Sustainable condenser water system strategies
The condenser water system has a big impact on efficiency, long-term maintainability and total cost of ownership for the chilled and condenser water system
- Obtain an overview of basic condenser water design considerations.
- Learn the opportunities to improve water quality and conserve water through system design.
- Understand the relationship between various strategies and components and the importance of a fully integrated system approach.
In a condenser water system, there are several components that impact energy consumption of the overall chilled/condenser water system:
- Chiller compressors.
- Cooling tower fans.
- Condenser water pumps.
- Water quality.
It is appropriate to briefly discuss the total system efficiency considerations that are typical in any condenser water system selection and design.
Condenser water supply temperature control
Fundamental to efficiency of a chilled water system is compressor lift. Lift, or head pressure, refers to the difference in refrigerant pressure between the condenser and the evaporator. The higher the lift, the more work the compressor is required to do.
The chilled and condenser water temperatures both affect the lift. Reducing the entering condenser water temperature and/or increasing the leaving chilled water temperature will reduce the amount of work required by the compressor. While one strategy to decrease lift may be to reset chilled water supply temperature, there will be upper limits in any application.
In some applications such as health care where low supply air dewpoint control is required, special care must be taken in resetting chilled water supply temperature. With constant chilled water temperatures, colder condenser water temperature still results in significant reduction in compressor energy of the chiller. A good rule of thumb is 2% kw/ton reduction per 1°F reduction in condenser water supply temperature.
Assuming a constant 70% load or 350 tons, let’s compare the efficiency and power consumption with condenser water supply temperatures of 85°F and 65°F.
Power consumption at these two points is:
@85°F CWST: 350 tons x 0.5494 kw/ton = 192.29 kW
@65°F CWST: 350 tons x 0.3276 kw/ton = 114.66 kW
The reduction is power consumption at the lower CWST is 192.29 – 114.66 kW = 77.63 kW, which equates to a 40% reduction. This is in line with and helps to validate the rule of thumb mentioned above (approximately 2% increase in efficiency per degree of CWST reduction).
At any given ambient wet bulb temperature, producing colder condenser water requires additional cooling tower capacity resulting in increased tower fill and/or tower fan horsepower. Careful coordination with cooling tower manufacturer is recommended to optimize the tower size versus fan horsepower. Cooling tower fans operate via on/off controls or modulate via variable frequency drives to maintain a condenser water supply temperature.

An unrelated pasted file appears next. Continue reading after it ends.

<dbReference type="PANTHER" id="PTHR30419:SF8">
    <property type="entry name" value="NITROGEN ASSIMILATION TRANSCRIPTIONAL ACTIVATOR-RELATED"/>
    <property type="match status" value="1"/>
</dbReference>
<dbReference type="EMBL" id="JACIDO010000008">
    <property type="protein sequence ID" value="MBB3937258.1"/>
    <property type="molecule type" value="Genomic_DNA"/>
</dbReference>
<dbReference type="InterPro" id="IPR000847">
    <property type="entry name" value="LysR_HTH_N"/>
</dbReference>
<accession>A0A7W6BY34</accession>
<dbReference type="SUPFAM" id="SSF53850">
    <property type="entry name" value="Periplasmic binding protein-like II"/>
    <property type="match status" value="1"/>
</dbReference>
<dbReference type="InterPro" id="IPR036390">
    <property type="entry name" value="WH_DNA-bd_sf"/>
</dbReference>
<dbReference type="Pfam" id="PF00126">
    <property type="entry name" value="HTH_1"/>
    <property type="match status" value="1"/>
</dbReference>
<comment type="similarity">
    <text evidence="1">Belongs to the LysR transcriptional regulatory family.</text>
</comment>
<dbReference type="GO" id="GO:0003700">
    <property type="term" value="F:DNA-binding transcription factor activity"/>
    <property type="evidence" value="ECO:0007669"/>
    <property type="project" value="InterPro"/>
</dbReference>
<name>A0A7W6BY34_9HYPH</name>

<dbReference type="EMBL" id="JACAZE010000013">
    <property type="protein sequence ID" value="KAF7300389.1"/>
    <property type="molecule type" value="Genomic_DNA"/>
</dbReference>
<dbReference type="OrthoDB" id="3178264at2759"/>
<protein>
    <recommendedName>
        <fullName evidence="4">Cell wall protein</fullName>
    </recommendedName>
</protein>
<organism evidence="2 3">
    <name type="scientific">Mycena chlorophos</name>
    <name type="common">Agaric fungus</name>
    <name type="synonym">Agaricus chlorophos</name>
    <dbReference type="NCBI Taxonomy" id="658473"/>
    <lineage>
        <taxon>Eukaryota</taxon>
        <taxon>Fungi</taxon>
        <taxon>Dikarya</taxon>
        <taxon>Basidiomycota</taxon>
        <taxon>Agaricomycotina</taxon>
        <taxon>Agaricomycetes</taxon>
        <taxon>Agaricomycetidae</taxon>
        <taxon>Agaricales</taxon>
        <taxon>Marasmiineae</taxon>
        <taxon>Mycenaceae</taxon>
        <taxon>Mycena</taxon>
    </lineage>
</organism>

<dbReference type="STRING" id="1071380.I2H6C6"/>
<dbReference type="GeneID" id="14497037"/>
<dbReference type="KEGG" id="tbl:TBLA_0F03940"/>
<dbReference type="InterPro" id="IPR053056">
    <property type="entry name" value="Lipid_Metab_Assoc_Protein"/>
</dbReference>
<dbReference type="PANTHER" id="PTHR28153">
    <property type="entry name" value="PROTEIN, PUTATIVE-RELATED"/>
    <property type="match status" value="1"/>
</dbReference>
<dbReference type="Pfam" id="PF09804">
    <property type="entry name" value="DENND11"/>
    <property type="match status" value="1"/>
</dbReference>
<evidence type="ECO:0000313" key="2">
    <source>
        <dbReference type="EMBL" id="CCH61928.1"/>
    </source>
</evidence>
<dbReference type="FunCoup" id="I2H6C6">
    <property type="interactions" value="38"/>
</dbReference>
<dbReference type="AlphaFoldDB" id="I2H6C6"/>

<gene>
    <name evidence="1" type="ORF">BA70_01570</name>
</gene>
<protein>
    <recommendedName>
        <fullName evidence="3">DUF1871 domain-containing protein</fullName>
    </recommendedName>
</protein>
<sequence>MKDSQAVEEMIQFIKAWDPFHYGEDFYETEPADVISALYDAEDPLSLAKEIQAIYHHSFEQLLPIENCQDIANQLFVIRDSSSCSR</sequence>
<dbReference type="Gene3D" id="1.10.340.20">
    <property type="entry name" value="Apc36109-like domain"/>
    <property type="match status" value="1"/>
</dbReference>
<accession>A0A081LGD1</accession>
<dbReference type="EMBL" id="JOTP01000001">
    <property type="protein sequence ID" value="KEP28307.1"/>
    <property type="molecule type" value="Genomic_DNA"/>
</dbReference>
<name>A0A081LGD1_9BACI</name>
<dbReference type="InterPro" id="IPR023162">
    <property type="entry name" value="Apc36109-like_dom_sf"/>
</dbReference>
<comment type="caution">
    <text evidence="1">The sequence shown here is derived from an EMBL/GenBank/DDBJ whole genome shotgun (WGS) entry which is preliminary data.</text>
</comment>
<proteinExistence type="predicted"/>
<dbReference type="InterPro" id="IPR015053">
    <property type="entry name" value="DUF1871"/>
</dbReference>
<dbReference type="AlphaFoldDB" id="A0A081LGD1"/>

VFDs provide the most energy efficient method of controlling the fans. While this cannot be ignored in optimizing the design of the system and controls, cooling tower fan energy is significantly less per ton than chiller compressor energy. In general, it is fair to say that the goal for an efficient system should maintain the lowest approach temperature possible.
Cooling tower approach = CWST – ambient wet bulb temp
Said another way, to optimize system efficiency, variable speed cooling tower fan control should, in general, aim to control the CWST to the lowest temperature possible given the ambient wet bulb.
Optimizing condenser water temperatures
With a constant temperature differential, reducing condenser water flow rate increases the efficiency of the pumping and cooling tower system, while reducing the efficiency of the chiller. While the most efficient flow rate (gallons per minute (GPM)/ton) cannot be generalized without a full evaluation of the system and cooling load profile, the once standard 3 gpm/ton (85°F/95°F condenser water entering/leaving temperature) is no longer the best design flow for all systems.
A full system model and accounting for piping savings and reduced pumping energy may show 2 or even 1.5 gpm per ton to be optimal. Further, with improvements in chiller efficiencies and the cost effectiveness of VFDs, variable condenser water flow is increasing in viability for consideration as part of overall plant optimization.
Other energy conservation strategies impact the proper condenser water system selection and design. Strategies like waterside economizer, airside economizer and heat recovery chillers cannot be individually discussed in sufficient detail here. The key point is that these types of systems affect the overall load and energy profile of the cooling towers, pumps and compressors and must be evaluated in concert to see the full picture of efficiency.
To summarize, the components and fundamental strategies discussed thus far are all interrelated. Each of these must be evaluated and modeled as a complete system using the building cooling load profile and weather data and actual equipment efficiency based on specific selections. The “right answer” is also dependent on many other factors including equipment and piping costs, utility rates, expertise of plant maintenance staff, availability of service, etc.